Special Forces Operational Detachment - Delta. Delta Force.
Six miles out of town they park their
Mercedes on the shoulder, pull their gear out of the trunk and
begin to run into the desert night. The moon is nearly full.
Instinctively they fan out, on line, in a "lazy 'W' ".
They run five miles at a brisk pace, good training for this
evening, especially with 27 lb. packs on their back. Behind
them there is fire on the horizon. Mike and his fellow athletes
have a meeting to catch, and they can't be late.
Twenty seven miles out a huge gray
92 foot long insect hurtles 40 feet above the desert at 140
m.p.h. The MH-53J Pave Low III is piloted by another athlete,
also a triathlete, named Jim, from Fort Campbell, Kentucky.
He is flying to meet Mike.
After running five miles into the
desert Mike uses his GPS to confirm his position. He is in the
right place at the right time. He removes an infra-red strobe
light from his pack and pushes the red button on the bottom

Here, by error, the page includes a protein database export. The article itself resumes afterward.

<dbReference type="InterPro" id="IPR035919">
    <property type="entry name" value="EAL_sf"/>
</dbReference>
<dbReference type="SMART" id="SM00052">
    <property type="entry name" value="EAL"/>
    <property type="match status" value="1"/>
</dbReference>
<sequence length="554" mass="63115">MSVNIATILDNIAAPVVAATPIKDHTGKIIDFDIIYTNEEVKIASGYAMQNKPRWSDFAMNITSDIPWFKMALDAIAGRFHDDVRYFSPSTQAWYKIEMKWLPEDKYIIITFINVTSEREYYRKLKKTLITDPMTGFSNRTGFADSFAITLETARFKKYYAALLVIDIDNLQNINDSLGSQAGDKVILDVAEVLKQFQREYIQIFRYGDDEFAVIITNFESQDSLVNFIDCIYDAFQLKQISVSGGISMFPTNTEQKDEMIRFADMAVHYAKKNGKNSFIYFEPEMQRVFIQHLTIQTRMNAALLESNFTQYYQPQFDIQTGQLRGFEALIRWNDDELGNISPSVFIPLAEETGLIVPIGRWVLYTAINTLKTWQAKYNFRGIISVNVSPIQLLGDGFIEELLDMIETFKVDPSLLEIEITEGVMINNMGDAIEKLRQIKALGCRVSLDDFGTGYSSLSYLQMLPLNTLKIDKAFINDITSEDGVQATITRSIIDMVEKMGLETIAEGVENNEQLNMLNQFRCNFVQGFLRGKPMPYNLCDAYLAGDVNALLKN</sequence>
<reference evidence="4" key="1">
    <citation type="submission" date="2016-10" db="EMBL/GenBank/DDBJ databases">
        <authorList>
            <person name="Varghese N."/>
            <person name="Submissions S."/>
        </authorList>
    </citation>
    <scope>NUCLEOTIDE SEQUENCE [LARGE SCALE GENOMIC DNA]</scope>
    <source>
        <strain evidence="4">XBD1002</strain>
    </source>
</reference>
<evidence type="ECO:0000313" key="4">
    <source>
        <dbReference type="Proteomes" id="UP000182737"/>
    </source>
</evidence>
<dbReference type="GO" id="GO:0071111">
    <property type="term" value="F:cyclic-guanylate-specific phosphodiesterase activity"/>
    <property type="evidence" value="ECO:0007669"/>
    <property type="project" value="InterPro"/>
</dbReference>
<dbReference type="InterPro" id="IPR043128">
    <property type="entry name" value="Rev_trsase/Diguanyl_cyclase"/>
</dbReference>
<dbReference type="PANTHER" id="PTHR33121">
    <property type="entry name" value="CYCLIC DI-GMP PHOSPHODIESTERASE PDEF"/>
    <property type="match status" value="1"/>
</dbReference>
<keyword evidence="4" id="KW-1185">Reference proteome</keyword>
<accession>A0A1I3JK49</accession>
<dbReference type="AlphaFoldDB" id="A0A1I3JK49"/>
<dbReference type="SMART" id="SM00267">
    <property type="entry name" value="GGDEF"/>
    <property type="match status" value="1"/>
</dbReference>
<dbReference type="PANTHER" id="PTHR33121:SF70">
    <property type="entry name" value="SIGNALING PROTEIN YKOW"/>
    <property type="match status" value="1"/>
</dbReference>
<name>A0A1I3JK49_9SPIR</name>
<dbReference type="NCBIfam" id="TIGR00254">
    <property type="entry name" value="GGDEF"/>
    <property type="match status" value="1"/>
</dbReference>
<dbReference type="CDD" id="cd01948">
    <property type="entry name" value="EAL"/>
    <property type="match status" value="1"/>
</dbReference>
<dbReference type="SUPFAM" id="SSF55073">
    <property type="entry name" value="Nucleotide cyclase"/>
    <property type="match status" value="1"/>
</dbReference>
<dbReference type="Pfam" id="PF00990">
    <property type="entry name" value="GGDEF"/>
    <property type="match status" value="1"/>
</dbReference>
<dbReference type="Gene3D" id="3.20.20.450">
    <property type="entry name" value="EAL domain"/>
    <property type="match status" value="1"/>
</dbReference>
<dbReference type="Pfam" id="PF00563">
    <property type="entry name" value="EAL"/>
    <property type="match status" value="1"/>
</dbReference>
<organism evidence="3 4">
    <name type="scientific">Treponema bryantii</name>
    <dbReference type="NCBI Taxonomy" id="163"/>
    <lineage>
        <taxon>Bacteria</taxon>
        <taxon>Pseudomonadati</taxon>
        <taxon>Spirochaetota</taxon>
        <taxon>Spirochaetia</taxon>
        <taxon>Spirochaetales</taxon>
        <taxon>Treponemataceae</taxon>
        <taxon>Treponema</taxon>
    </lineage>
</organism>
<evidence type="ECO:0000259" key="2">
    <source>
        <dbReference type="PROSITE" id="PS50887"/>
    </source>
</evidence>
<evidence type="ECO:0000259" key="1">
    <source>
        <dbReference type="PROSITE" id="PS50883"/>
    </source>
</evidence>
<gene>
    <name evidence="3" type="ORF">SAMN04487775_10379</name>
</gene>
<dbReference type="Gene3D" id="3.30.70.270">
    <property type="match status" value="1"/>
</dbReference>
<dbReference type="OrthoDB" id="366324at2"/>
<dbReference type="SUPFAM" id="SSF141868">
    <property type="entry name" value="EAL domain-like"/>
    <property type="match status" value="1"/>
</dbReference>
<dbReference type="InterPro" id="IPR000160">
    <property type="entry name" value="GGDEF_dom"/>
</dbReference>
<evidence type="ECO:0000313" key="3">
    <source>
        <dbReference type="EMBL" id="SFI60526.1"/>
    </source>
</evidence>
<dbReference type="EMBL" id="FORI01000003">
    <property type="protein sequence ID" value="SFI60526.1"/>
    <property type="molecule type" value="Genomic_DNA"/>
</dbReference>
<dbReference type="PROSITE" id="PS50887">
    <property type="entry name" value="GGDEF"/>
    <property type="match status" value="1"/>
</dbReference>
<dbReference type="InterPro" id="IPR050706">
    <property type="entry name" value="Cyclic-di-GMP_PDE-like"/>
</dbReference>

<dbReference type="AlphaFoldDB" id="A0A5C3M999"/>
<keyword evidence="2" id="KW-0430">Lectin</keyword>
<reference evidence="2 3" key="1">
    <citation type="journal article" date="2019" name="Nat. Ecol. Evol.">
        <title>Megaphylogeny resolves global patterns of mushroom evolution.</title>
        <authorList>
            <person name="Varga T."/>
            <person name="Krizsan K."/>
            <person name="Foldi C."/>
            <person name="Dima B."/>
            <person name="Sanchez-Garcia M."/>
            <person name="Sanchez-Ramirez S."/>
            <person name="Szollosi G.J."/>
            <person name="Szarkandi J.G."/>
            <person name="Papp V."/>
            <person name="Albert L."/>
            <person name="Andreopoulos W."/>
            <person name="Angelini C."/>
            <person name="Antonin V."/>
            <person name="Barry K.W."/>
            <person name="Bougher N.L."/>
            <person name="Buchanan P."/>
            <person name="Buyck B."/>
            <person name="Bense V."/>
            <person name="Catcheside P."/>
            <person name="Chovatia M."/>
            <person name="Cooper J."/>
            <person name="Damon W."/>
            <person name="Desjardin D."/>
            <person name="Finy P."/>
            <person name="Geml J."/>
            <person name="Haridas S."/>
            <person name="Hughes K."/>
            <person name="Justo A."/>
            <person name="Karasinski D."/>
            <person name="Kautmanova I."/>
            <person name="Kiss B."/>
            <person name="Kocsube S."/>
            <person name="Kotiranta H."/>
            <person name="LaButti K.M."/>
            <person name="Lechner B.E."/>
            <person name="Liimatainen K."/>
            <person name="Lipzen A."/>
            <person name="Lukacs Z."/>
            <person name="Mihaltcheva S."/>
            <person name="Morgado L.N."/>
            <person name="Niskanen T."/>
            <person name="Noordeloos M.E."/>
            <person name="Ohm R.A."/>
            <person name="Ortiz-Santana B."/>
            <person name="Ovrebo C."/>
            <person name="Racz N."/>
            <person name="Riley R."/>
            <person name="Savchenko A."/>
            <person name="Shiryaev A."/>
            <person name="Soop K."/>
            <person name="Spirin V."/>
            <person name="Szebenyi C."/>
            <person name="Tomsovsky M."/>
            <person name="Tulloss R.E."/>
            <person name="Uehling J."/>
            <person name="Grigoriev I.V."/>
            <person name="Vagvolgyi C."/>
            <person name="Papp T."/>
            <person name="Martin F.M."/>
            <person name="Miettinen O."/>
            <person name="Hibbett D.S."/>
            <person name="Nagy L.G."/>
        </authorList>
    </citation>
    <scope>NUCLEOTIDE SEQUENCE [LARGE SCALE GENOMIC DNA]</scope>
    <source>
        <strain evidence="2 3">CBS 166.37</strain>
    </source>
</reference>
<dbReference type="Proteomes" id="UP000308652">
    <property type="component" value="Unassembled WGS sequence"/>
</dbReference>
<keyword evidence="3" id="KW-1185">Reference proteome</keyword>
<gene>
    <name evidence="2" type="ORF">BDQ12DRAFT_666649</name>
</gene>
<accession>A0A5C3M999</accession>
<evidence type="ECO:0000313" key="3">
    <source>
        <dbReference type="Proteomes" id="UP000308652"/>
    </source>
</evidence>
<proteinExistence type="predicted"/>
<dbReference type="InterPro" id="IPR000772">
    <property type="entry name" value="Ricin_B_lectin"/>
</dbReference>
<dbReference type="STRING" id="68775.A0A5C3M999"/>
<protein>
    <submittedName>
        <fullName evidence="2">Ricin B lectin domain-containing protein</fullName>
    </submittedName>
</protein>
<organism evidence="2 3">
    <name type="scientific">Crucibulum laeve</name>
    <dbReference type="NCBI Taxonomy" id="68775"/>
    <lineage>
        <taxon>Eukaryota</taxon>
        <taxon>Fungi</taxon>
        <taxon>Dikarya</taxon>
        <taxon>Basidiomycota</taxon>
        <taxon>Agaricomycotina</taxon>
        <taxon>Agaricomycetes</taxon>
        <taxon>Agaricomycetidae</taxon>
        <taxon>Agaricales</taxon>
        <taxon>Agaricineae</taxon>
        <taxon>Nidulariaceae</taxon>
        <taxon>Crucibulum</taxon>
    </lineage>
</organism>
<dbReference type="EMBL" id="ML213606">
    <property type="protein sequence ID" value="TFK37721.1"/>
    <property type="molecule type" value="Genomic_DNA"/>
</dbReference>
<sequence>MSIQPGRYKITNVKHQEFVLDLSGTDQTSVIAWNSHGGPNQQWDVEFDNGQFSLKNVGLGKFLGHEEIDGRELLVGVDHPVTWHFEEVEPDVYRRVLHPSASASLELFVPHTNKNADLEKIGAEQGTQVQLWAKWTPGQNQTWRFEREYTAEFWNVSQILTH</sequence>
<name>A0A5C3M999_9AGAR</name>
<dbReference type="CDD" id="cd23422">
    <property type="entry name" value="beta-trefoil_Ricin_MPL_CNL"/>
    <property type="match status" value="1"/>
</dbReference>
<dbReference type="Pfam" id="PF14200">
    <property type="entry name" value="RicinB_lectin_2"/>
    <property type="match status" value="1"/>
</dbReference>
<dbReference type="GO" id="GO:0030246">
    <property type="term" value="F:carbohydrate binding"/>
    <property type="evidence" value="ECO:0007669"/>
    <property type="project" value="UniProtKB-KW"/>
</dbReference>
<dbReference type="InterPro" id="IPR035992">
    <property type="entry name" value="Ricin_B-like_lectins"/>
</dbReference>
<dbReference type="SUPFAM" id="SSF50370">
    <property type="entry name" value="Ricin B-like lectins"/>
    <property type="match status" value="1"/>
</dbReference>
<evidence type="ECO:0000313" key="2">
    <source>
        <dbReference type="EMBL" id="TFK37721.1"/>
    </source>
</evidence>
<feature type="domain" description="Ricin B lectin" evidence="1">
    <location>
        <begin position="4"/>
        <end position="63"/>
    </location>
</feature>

of it. It blinks invisibly in the dark. He and his friends form
a wide 360 degree circle while waiting for their ride home.
Two miles out Jim in the Pave Low
sees Mike's strobe through his night vision goggles. He gently
moves the control stick and pulls back on the collective to
line up on Mike's infra-red strobe. Mike's ride home is here.
The big Pave Low helicopter flares
for landing over the desert and quickly touches down in a swirling
tempest of dust. Mike and his friends run up the ramp after
their identity is confirmed. Mike counts them up the ramp of
the helicopter over the scream of the engines. When he shows
the crew chief five fingers the helicopter lifts off and the
ramp comes up. The dark gray Pave Low spins in its own length
and picks up speed going back the way it came, changing course
slightly to avoid detection.
The men and women in our armed forces,
especially Special Operations, are often well trained, gifted
athletes. All of them, including Mike, would rather be sleeping
the night away in anticipation of a long training ride rather
than laying on a damp roof in an unfriendly neighborhood guiding
bombs to their mark or doing other things we'll never hear about.
Regardless of your opinions about
the war, the sacrifices these people are making and the risks
they are taking are extraordinary. They believe they are making
them on our behalf. Their skills, daring and accomplishments
almost always go unspoken. They are truly Elite Athletes.
Read the inside story of the elite athlete